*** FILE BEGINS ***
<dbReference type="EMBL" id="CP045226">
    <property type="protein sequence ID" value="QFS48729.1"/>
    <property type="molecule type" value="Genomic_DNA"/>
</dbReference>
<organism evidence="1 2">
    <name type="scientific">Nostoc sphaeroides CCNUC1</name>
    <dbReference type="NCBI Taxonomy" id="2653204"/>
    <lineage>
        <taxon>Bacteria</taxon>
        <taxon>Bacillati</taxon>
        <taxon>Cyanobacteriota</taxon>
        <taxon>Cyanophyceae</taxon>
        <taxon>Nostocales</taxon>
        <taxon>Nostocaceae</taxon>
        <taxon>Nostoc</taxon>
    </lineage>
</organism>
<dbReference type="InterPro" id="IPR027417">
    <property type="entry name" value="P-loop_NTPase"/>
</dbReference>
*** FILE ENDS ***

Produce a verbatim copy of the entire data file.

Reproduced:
<dbReference type="EMBL" id="CP045226">
    <property type="protein sequence ID" value="QFS48729.1"/>
    <property type="molecule type" value="Genomic_DNA"/>
</dbReference>
<organism evidence="1 2">
    <name type="scientific">Nostoc sphaeroides CCNUC1</name>
    <dbReference type="NCBI Taxonomy" id="2653204"/>
    <lineage>
        <taxon>Bacteria</taxon>
        <taxon>Bacillati</taxon>
        <taxon>Cyanobacteriota</taxon>
        <taxon>Cyanophyceae</taxon>
        <taxon>Nostocales</taxon>
        <taxon>Nostocaceae</taxon>
        <taxon>Nostoc</taxon>
    </lineage>
</organism>
<dbReference type="InterPro" id="IPR027417">
    <property type="entry name" value="P-loop_NTPase"/>
</dbReference>